“We have set up daily digital socials which are open to all of our volunteers. We will continue our existing support services of a wellbeing email and a Facebook helper profile.”


Carrots on the Run: Tash Finchett, Kate Abery and Eleni Haines
It is great to see some of the positive things our students are doing to help their neighbours, the city and the region
Marc Lintern, Director of Student Experience, Newcastle University

A positive impact
Marc Lintern, Director of Student Experience, Newcastle University, said: “It has been a difficult year for everyone, and our students are no exception. It is great to see some of the positive things our students are doing to help their neighbours, the city and the region. Their efforts show that supporting each other and working together goes a long way towards making a lasting contribution to our community.”

Carly Foster, Interim Assistant Director for Student Engagement, Northumbria University added: “We know that our students are continuing to do brilliant things, so I am thrilled that we can continue to recognise the wonderful ways that they help our communities right across the City – particularly during these difficult times.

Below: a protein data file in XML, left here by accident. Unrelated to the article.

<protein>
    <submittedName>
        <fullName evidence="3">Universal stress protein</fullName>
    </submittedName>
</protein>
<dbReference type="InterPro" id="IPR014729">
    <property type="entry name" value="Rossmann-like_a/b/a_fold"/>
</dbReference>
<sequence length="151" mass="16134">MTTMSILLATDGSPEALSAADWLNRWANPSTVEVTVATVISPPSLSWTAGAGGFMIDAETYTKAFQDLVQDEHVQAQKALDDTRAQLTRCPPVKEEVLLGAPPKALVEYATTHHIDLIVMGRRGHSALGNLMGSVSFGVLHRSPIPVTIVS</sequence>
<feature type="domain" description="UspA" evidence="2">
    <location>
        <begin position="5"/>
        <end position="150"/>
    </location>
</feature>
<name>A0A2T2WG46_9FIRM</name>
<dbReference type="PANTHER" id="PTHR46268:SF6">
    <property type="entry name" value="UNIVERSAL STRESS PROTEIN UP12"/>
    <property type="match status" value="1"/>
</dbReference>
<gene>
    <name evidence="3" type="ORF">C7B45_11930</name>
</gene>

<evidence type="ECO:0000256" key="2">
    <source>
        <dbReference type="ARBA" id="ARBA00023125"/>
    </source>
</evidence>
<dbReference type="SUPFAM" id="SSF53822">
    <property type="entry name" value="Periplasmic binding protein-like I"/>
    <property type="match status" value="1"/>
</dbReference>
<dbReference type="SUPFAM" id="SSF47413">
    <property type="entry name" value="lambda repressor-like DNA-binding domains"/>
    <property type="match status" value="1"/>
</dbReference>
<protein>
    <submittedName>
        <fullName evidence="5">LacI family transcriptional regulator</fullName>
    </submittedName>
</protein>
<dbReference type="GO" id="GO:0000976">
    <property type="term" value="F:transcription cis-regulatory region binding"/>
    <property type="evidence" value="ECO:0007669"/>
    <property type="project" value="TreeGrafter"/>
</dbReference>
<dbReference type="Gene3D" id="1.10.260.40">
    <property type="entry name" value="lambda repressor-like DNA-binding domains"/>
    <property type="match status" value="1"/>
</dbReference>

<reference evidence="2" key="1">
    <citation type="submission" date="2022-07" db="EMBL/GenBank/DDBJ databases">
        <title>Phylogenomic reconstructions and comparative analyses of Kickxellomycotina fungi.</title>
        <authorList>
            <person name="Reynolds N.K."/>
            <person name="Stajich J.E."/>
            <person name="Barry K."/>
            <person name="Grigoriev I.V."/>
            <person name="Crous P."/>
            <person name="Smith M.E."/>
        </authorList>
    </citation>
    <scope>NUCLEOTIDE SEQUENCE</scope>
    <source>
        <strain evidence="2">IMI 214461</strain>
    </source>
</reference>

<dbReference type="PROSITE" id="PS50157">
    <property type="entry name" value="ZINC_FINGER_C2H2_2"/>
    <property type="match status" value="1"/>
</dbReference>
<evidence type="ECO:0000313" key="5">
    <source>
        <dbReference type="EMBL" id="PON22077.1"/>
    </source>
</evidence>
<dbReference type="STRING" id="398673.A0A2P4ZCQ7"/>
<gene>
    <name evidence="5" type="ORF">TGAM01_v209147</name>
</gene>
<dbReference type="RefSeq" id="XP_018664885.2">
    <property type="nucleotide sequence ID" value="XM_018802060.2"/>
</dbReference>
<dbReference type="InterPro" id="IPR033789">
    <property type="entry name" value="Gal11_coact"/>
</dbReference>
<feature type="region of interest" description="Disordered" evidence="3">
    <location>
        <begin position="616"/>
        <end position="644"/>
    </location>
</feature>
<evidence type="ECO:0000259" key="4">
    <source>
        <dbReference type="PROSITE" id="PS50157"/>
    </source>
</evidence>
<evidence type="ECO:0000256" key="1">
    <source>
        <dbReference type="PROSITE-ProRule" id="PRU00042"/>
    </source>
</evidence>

Kay Hattam, Campaigns & Democracy Coordinator, Newcastle University Students’ Union, said: “In what has been a difficult start for many students arriving in Newcastle for the first time or returning to study, it is heart-warming to see how they are putting others before themselves. Students living in Newcastle are an incredible asset to the city and NUSU are proud to support BNOC in highlighting and celebrating this.”

Best Neighbour on Campus

BNOC, established in 2018 by Newcastle University and its Students’ Union, celebrates the great work students do within their communities, either through volunteering, supporting local residents or being considerate, responsible neighbours.

Last year, Newcastle joined forces with Northumbria University and its Students’ Union.